Big Four Audit “Oligarchy” Comes under Scrutiny in the UK after Corporate Surprise Collapses

The “oligarchy” controls the standard-setters, ensuring rules of the game suit it. The long reach of the bean counters also extends deep into the heart of government.

KPMG, one of the world’s “Big Four” accounting firms, has shown an “unacceptable deterioration” in auditing British firms and will be subject to closer supervision, the UK’s top accounting watchdog warned on Monday. “Fifty percent of KPMG’s FTSE 350 audits required more than just limited improvements, compared to 35% in the previous year,” the Financial Reporting Council (FRC) said.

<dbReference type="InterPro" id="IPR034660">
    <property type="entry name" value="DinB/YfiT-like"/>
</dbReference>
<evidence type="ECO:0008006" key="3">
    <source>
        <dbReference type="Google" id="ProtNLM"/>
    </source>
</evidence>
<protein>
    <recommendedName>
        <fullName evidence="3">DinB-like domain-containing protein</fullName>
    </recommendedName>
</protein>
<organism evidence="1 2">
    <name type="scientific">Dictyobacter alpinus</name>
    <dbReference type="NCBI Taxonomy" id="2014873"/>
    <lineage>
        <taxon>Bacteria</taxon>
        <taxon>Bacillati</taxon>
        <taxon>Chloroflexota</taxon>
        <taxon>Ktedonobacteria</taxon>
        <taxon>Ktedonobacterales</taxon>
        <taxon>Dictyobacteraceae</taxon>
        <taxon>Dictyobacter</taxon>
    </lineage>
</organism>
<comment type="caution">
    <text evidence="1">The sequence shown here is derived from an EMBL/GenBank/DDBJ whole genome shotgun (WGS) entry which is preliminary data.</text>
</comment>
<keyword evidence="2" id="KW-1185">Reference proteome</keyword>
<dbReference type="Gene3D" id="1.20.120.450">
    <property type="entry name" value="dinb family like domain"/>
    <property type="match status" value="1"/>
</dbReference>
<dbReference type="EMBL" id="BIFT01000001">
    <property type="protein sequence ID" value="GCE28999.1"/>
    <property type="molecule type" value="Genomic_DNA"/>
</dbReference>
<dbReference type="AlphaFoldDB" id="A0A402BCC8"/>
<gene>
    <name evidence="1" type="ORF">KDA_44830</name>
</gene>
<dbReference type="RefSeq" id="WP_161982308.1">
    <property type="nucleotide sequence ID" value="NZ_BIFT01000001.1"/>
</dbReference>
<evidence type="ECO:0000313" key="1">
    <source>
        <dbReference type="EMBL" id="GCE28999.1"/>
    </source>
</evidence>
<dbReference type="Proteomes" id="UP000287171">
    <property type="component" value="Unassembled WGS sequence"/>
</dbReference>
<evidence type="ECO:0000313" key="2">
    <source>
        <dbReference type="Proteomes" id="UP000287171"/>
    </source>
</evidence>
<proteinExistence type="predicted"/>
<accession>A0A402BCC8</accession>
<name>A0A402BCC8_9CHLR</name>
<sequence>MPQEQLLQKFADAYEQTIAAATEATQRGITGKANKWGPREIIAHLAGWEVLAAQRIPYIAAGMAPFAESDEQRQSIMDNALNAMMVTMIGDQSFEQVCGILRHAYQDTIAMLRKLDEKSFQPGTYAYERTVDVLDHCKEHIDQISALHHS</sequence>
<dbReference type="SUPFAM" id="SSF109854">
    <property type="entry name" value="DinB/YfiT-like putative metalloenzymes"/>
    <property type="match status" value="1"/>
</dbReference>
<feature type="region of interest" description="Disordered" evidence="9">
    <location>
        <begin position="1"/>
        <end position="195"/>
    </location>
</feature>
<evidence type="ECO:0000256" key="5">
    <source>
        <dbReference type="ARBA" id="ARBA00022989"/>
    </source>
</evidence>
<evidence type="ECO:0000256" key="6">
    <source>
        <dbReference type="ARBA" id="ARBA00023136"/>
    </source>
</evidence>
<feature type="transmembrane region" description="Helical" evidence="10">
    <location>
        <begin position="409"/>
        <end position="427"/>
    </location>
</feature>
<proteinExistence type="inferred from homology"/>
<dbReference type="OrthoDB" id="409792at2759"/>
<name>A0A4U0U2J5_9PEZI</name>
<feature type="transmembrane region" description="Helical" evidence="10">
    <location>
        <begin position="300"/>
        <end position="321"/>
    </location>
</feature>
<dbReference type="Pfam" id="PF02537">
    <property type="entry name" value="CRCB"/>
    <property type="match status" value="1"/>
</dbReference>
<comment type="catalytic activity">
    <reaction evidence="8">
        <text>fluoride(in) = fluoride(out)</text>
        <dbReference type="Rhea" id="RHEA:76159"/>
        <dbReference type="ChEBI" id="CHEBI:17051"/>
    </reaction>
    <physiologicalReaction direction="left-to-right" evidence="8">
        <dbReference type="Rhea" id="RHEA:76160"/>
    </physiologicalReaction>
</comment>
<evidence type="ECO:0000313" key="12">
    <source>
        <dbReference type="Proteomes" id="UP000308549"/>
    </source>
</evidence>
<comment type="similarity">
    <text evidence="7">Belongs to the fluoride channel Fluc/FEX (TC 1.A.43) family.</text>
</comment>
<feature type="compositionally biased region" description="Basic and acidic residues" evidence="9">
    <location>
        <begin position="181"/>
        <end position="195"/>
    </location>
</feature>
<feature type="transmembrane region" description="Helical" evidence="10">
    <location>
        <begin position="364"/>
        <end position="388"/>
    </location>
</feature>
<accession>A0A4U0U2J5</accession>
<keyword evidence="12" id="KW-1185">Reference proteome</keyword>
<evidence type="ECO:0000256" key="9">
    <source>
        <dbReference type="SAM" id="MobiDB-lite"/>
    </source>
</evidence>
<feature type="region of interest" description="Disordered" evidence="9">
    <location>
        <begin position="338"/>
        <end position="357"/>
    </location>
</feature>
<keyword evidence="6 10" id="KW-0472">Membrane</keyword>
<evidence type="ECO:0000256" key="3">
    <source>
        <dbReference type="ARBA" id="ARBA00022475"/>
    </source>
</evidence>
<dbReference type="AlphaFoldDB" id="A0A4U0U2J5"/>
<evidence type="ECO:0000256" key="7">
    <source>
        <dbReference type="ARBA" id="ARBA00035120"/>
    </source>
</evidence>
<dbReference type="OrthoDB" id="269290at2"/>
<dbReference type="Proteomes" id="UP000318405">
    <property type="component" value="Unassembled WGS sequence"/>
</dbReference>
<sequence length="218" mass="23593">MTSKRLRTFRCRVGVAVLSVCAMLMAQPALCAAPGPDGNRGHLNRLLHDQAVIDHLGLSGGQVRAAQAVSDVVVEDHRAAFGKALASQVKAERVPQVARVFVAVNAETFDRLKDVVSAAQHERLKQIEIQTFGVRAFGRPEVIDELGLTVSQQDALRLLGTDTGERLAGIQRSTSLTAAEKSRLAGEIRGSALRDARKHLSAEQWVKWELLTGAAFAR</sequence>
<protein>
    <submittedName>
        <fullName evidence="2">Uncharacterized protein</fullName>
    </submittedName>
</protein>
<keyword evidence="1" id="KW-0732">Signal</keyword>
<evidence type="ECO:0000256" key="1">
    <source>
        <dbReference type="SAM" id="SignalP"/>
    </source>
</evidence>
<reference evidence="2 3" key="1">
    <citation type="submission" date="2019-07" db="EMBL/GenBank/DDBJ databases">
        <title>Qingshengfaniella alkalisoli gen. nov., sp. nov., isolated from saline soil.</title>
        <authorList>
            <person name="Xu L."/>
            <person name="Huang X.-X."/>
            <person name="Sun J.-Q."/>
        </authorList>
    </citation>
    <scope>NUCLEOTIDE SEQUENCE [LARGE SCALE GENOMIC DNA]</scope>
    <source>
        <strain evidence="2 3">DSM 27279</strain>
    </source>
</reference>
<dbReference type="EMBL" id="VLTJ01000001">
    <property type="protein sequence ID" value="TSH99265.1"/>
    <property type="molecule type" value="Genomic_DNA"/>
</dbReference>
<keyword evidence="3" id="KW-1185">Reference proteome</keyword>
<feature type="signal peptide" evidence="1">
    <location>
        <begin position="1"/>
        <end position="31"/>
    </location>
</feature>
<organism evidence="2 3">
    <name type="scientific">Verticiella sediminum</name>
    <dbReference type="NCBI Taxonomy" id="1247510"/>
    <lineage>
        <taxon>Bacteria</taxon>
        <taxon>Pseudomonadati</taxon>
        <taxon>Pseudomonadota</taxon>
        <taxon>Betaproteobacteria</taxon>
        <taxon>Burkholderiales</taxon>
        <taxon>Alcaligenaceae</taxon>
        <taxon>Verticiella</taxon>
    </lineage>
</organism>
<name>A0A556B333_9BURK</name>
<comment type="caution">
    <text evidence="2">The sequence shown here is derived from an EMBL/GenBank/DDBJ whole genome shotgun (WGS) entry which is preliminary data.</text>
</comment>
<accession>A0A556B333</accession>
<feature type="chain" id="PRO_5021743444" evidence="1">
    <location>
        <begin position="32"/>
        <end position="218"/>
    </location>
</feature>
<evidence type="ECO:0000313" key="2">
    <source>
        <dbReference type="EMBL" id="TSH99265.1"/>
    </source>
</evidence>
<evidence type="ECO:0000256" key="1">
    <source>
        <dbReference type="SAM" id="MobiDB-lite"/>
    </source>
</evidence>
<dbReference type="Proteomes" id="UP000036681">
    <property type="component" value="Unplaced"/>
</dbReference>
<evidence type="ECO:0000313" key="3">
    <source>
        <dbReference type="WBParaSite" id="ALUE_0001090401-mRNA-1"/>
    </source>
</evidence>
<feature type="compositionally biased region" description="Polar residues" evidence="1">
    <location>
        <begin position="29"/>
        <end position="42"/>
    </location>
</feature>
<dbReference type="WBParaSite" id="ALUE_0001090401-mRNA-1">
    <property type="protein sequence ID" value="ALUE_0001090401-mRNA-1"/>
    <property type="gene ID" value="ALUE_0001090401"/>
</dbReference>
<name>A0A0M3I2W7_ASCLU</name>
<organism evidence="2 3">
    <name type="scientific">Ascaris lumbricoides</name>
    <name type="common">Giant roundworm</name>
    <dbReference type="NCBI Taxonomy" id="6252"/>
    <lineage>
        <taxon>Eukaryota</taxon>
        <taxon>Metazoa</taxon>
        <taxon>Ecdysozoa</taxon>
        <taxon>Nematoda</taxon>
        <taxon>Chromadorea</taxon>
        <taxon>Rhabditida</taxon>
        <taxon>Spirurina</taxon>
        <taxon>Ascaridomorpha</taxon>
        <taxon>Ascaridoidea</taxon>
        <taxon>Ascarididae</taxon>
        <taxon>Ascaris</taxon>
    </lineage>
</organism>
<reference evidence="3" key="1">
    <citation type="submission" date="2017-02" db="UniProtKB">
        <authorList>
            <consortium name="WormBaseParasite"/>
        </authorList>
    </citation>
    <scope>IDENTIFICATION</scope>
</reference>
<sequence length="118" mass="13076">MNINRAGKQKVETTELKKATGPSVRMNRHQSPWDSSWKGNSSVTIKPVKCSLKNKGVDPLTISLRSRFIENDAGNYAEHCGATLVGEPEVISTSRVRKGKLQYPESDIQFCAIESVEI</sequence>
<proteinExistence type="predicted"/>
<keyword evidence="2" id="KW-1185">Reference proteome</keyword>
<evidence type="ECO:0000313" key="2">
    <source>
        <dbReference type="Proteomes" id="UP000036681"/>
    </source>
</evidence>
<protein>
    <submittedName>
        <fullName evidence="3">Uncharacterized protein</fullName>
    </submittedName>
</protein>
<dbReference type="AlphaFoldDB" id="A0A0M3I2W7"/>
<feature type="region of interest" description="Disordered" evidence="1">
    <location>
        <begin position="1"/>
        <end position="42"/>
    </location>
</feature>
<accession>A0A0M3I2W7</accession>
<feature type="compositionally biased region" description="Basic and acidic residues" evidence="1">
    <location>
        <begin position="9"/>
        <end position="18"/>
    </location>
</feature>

In other words, KPMG’s UK auditing division got about half its work in the last year badly wrong and is about to have its auditing work more closely audited. The increased scrutiny of KPMG will involve the FRC inspecting 25% more audits done by the firm in the 2018-19 financial year, the first time the FRC has taken such action.

KPMG is under the spotlight in large part due to its abject failure to properly audit the UK outsourcing giant Carillion, which collapsed at the beginning of this year. Between 2012 and 2016, Carillion ran up debts and sold assets just to continue paying out dividends to shareholders. Yet in Carillion’s last ever annual report, KPMG approved Carillion’s viability statement, certifying it as strong enough to survive for “at least three more years.” Within less than three months, Carillion was bankrupt

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